Tuesday, July 15, 2008

All's Well that Ends Well at the Old Globe

This will sound a little like cheer-leading.
When I was at Berkeley, a professor who is a famous critic told his class to read "All's Well that Ends Well," warning them that they would hate it. And what do you know? They all came back to class ready to talk about how much it sucked. They were intelligent students who knew how to scoff at something they didn't understand with big words, but it was a horrible display of wits steered by the power of suggestion. I learned two things watching intelligent people burn a play they'd only just read:
  1. The Republicans might be right about the way many political opinions are formed in college.
  2. No one should ever talk about a play they have not seen produced on stage.
"All's Well that Ends Well" was the best play at the The Old Globe Shakespeare Festival in San Diego this year. It's set in what I would call a Victorian era Paris and Florence. In France, it's all dark wood and lamps, with nice suits. The French King's wheelchair is one of the most beautiful props I have ever seen, and it only comes out once, I think. It looks authentic but how could it be? The King (James R. Winkler) is really sick when he is in that wheelchair, and believably healthy after Helena's miracle. It kind of feels like a real miracle has just been performed.
In Florence, it's all peasant dresses, soldiers, and a giant statue of Michelangelo's David, which got a huge laugh, and there was plenty of Italian flag waving. Great change of setting.
Bertram (Graham Hamilton) and the Countess (Kandis Chapell) were great—everyone was great. But when Helena (Kimberly Parker Green) gets her first speech, I was like, OMFG! Kimberly Parker Green is a very powerful actor who commands the stage like she owned the whole theater or maybe the whole world. She gave me goosebumps twice! That hardly ever happens. You want everything to work out for her Helena and when it finally does, you don't care about what reading students will say about the undeniably weird ending. All's well! and that's great! because we want it to end well for Kimberly Parker Green's Helena!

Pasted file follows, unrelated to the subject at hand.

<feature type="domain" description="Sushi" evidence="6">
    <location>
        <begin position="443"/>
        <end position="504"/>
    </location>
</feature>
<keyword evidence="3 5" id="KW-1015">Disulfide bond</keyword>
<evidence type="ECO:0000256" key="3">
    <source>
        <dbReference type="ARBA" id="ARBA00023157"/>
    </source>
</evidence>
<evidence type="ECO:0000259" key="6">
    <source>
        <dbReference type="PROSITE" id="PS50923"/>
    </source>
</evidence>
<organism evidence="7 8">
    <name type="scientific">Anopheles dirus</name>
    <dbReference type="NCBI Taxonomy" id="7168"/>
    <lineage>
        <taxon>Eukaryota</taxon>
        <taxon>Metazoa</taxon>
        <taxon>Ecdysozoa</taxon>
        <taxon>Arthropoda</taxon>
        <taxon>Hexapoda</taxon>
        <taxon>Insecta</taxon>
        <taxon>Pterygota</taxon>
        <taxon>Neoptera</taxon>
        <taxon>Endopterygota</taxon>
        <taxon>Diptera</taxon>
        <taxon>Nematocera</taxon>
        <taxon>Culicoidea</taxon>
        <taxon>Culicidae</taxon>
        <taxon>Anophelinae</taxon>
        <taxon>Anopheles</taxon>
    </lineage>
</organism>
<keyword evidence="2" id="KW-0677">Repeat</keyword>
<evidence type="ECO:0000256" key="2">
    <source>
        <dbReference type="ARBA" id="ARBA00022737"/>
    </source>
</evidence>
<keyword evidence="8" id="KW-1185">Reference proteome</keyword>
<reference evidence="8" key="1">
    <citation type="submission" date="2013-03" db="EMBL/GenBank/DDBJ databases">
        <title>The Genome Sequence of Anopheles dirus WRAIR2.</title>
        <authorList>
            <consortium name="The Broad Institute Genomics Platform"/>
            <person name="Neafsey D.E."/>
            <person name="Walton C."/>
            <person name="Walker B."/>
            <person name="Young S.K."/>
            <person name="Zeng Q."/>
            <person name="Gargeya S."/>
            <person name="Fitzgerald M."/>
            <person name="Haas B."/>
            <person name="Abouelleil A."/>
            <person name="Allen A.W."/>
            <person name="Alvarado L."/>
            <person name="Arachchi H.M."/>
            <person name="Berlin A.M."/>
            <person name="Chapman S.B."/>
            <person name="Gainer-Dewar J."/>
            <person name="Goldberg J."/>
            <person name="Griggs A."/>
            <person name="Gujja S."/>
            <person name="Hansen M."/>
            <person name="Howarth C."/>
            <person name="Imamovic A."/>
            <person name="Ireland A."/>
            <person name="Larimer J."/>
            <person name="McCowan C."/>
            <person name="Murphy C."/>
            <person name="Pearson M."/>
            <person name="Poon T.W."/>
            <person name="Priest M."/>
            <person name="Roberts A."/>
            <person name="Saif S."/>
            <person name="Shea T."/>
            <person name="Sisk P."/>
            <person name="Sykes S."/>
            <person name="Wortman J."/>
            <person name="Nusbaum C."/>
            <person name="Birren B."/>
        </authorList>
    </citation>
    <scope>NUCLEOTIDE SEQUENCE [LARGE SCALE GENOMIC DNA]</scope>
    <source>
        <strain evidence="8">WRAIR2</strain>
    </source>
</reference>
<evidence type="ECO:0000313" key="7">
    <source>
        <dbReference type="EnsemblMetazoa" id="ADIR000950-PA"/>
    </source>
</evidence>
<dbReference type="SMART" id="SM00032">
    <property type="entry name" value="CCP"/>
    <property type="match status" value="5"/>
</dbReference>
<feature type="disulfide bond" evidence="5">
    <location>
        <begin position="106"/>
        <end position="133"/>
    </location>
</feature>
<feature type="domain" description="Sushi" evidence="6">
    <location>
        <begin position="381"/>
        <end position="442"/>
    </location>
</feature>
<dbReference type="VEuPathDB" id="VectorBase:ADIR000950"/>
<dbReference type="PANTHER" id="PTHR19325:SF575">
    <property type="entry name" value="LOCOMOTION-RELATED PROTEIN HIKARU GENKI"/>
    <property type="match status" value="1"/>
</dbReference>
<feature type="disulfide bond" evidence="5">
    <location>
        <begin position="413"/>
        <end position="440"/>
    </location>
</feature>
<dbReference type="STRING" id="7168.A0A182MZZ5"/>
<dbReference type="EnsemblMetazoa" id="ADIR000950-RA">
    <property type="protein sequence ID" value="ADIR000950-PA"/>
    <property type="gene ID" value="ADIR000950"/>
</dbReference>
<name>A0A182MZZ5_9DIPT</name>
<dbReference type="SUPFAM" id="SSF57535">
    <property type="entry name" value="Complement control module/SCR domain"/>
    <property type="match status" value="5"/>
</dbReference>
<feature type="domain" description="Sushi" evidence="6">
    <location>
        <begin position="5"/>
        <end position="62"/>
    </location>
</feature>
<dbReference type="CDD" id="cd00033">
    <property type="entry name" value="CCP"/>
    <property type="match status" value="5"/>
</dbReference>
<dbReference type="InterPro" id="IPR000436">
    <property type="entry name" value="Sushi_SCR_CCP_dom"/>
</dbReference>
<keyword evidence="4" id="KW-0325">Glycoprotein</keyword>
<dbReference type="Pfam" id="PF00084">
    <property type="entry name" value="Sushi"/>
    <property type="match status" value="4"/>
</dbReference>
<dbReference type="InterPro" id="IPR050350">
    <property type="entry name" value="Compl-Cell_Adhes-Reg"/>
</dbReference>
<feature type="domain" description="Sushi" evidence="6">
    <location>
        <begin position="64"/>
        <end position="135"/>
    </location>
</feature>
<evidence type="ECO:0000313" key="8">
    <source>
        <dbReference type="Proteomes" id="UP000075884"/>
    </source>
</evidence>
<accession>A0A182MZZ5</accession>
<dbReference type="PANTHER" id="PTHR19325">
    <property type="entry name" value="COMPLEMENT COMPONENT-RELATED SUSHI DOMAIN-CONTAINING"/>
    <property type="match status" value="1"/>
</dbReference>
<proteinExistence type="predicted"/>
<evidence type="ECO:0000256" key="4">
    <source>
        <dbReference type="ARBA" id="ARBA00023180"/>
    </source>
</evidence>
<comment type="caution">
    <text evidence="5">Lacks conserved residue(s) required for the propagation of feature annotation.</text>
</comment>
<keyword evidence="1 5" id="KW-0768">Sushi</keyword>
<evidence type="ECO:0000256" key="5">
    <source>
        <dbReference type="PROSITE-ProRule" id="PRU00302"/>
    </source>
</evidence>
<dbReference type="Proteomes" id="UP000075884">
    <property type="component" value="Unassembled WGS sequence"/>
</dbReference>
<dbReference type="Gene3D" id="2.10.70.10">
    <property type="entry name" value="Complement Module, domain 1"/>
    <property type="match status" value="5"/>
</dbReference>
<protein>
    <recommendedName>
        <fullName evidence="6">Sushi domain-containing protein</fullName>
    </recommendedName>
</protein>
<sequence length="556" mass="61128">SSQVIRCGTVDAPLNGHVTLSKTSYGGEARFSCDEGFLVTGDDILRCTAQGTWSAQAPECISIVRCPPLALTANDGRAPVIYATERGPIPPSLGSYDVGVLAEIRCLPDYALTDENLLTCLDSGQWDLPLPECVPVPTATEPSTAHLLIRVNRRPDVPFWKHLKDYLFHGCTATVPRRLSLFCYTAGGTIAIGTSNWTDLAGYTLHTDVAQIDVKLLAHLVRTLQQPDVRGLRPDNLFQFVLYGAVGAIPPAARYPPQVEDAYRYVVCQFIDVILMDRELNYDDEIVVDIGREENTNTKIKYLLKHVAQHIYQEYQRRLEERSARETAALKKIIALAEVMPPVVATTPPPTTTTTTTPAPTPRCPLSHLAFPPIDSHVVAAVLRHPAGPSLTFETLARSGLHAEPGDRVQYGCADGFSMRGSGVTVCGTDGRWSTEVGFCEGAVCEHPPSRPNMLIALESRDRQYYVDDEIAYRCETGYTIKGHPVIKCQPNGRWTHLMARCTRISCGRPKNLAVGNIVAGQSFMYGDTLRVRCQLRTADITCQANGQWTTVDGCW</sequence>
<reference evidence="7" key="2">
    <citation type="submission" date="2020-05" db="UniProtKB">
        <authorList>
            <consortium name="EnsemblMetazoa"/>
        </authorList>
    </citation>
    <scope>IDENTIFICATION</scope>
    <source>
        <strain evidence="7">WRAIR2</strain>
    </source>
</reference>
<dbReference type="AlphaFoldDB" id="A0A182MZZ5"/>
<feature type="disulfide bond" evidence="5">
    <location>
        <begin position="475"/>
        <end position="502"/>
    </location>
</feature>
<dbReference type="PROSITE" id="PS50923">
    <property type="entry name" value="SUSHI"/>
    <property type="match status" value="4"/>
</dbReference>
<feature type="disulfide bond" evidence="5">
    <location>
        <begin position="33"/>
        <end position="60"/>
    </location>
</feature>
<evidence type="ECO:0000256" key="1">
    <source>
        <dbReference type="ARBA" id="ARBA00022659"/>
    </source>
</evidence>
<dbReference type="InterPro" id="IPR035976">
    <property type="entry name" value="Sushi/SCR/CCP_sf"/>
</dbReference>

Parolles (Bruce Turk) was another thing that made the season. Shakespeare likes to push his audiences into joining in on the torture of his most loathsome characters only to make us feel bad about it later as we learn that they aren't that bad after all. It takes a really good actor to make the trick work. A good Malvolio will make an audience want to cry. A good Parolles in this case actually made many in the audience cry. Remarkable. His warning to braggarts is just heartbreaking, and we all want things to get better for Parolles, too. I think Bruce Turk might be a genius. He was also wonderful as Ford in Merry Wives.

They did one weird thing with a voice-over type reading of the letters, when the characters who wrote the letters come out aloft and say the lines rather than the person who is reading them. That was little lame I thought, but not too bad. I was on the left, and I think maybe director Darko Tresnjak forgot about us over there, as we weren't always able to see everything. But that wasn't horrible either. Everything else was marvelous. The sets, costumes, even the hair, were perfect. Lavatch (Eric Hoffman) was great, the song before intermission in Italian was fun, the reappearance of Helena, everything was great. And everything that could have gone wrong, didn't, and it all ended well, and everyone was happy when Helena and Bertram kissed.


No comments: